A number of years ago IBM announced that it was going to open up hundreds of its patents to open source developers. Sun Microsystems followed suit, opening up over a thousand of its patents. Others, like lemmings, opened up their patents as well. Nevertheless, some in the open source industry, which still sounds like an oxymoron to me, were upset by the fact that more patents were not donated to the public. The primary argument seemed to be that these patents were obviously worthless anyway, so why not just donate them all? A slightly different strain of a similar argument finds free software advocates complaining that the patents opened to the public were of little value and do not represent the opening of core technologies.
Apparently the free software community has never heard of or simply doesn’t understand the meaning of the phrase “never look a gift horse in the mouth.” But then again, is this really about software or it is about something deeper? It is my personal belief that most free software advocates will never be happy until everything is open source and nothing is patented, which I suspect is the ultimate goal of many in the movement; the destruction of the patent system as a whole.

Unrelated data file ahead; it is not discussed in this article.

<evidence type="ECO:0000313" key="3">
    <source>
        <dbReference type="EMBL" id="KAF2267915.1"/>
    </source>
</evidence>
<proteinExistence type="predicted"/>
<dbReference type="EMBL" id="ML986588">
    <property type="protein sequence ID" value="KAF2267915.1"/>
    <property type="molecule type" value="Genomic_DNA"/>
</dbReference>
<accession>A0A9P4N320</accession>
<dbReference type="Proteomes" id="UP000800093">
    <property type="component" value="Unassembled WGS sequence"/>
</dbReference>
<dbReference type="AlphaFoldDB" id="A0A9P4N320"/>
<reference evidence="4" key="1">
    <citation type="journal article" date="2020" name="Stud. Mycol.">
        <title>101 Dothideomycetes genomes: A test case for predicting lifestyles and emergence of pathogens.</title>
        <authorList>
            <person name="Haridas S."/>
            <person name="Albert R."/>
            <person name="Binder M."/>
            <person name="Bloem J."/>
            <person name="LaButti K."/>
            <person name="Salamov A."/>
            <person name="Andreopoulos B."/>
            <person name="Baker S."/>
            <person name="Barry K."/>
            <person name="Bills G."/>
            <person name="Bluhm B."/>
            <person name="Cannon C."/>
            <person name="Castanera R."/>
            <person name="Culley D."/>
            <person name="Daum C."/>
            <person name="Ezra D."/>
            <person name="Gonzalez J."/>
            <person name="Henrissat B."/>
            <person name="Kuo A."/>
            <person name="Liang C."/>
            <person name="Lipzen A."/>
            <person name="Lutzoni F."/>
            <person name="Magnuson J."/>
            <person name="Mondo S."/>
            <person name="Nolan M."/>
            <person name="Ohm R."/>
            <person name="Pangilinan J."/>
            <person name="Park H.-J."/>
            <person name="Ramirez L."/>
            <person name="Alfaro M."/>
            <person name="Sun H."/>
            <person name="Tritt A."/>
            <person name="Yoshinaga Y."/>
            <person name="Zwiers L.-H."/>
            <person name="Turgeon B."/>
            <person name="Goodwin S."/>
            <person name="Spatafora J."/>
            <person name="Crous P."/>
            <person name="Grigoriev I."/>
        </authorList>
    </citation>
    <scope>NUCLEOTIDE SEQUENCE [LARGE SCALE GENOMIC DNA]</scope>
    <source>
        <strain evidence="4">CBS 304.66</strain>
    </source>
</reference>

I just cannot see the wisdom involved when companies open their proprietary assets to the open source movement. Perhaps the goal is to gain market acceptance, which is a rational only mentioned in passing by those who are opening up patents. But let’s work through this one, shall we? Give away rights to obtain market share — isn’t that a little like losing money on every sale but making it up on volume?
Lying under the surface of the open source debate is little or no discussion about whether open source is a good thing. Perhaps we should rewind this debate and start at the beginning and ask whether open source is the path that we want to take. Why MUST everyone have an open source strategy? What is wrong with a proprietary strategy? It seems that embracing an open source strategy wasn’t the wisest thing for Sun, who has seen revenues plunge.